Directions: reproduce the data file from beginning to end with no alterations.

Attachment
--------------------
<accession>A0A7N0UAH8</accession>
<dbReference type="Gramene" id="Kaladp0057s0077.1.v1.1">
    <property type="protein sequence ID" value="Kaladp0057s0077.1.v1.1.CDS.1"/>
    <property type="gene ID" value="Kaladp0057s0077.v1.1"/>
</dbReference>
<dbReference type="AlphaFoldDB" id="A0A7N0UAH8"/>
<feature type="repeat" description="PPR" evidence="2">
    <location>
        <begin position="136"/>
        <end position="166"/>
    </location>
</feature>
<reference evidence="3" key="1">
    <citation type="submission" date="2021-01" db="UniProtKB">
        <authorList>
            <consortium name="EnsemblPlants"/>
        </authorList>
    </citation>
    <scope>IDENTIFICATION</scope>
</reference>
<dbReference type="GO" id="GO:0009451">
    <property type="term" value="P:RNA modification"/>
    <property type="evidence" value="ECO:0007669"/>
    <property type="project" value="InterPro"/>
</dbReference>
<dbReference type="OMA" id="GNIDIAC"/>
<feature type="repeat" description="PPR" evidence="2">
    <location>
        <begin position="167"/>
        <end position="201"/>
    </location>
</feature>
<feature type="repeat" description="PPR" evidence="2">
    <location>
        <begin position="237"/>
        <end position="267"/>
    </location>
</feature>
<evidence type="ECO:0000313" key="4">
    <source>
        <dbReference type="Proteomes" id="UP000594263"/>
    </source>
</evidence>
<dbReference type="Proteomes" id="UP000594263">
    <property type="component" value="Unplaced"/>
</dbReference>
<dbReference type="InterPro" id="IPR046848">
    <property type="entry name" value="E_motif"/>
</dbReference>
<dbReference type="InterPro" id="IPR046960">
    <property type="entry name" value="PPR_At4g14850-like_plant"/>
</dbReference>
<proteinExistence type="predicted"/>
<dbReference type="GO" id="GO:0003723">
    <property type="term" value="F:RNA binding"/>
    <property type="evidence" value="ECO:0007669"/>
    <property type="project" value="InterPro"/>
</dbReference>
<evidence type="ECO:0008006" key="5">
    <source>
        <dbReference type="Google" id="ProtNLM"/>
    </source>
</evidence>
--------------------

<accession>A0A7N0UAH8</accession>
<dbReference type="Gramene" id="Kaladp0057s0077.1.v1.1">
    <property type="protein sequence ID" value="Kaladp0057s0077.1.v1.1.CDS.1"/>
    <property type="gene ID" value="Kaladp0057s0077.v1.1"/>
</dbReference>
<dbReference type="AlphaFoldDB" id="A0A7N0UAH8"/>
<feature type="repeat" description="PPR" evidence="2">
    <location>
        <begin position="136"/>
        <end position="166"/>
    </location>
</feature>
<reference evidence="3" key="1">
    <citation type="submission" date="2021-01" db="UniProtKB">
        <authorList>
            <consortium name="EnsemblPlants"/>
        </authorList>
    </citation>
    <scope>IDENTIFICATION</scope>
</reference>
<dbReference type="GO" id="GO:0009451">
    <property type="term" value="P:RNA modification"/>
    <property type="evidence" value="ECO:0007669"/>
    <property type="project" value="InterPro"/>
</dbReference>
<dbReference type="OMA" id="GNIDIAC"/>
<feature type="repeat" description="PPR" evidence="2">
    <location>
        <begin position="167"/>
        <end position="201"/>
    </location>
</feature>
<feature type="repeat" description="PPR" evidence="2">
    <location>
        <begin position="237"/>
        <end position="267"/>
    </location>
</feature>
<evidence type="ECO:0000313" key="4">
    <source>
        <dbReference type="Proteomes" id="UP000594263"/>
    </source>
</evidence>
<dbReference type="Proteomes" id="UP000594263">
    <property type="component" value="Unplaced"/>
</dbReference>
<dbReference type="InterPro" id="IPR046848">
    <property type="entry name" value="E_motif"/>
</dbReference>
<dbReference type="InterPro" id="IPR046960">
    <property type="entry name" value="PPR_At4g14850-like_plant"/>
</dbReference>
<proteinExistence type="predicted"/>
<dbReference type="GO" id="GO:0003723">
    <property type="term" value="F:RNA binding"/>
    <property type="evidence" value="ECO:0007669"/>
    <property type="project" value="InterPro"/>
</dbReference>
<evidence type="ECO:0008006" key="5">
    <source>
        <dbReference type="Google" id="ProtNLM"/>
    </source>
</evidence>